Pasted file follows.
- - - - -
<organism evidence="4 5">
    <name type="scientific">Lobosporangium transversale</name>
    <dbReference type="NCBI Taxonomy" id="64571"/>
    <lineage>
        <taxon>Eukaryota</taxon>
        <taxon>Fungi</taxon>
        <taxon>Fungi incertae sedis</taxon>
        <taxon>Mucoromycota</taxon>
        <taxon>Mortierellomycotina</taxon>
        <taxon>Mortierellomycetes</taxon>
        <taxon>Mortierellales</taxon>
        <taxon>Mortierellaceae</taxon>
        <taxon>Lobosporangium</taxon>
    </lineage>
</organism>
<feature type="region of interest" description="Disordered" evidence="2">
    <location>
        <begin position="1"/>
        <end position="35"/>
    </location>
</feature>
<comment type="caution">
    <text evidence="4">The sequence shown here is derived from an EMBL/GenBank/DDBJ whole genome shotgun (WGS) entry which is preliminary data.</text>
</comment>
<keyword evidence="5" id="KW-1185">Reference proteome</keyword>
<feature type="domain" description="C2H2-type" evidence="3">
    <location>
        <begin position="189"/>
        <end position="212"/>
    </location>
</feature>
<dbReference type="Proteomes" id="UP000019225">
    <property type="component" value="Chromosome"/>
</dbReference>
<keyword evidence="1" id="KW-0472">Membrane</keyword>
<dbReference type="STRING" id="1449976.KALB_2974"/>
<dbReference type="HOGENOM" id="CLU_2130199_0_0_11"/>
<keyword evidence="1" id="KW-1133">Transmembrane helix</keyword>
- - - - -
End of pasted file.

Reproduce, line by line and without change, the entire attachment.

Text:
<organism evidence="4 5">
    <name type="scientific">Lobosporangium transversale</name>
    <dbReference type="NCBI Taxonomy" id="64571"/>
    <lineage>
        <taxon>Eukaryota</taxon>
        <taxon>Fungi</taxon>
        <taxon>Fungi incertae sedis</taxon>
        <taxon>Mucoromycota</taxon>
        <taxon>Mortierellomycotina</taxon>
        <taxon>Mortierellomycetes</taxon>
        <taxon>Mortierellales</taxon>
        <taxon>Mortierellaceae</taxon>
        <taxon>Lobosporangium</taxon>
    </lineage>
</organism>
<feature type="region of interest" description="Disordered" evidence="2">
    <location>
        <begin position="1"/>
        <end position="35"/>
    </location>
</feature>
<comment type="caution">
    <text evidence="4">The sequence shown here is derived from an EMBL/GenBank/DDBJ whole genome shotgun (WGS) entry which is preliminary data.</text>
</comment>
<keyword evidence="5" id="KW-1185">Reference proteome</keyword>
<feature type="domain" description="C2H2-type" evidence="3">
    <location>
        <begin position="189"/>
        <end position="212"/>
    </location>
</feature>
<dbReference type="Proteomes" id="UP000019225">
    <property type="component" value="Chromosome"/>
</dbReference>
<keyword evidence="1" id="KW-0472">Membrane</keyword>
<dbReference type="STRING" id="1449976.KALB_2974"/>
<dbReference type="HOGENOM" id="CLU_2130199_0_0_11"/>
<keyword evidence="1" id="KW-1133">Transmembrane helix</keyword>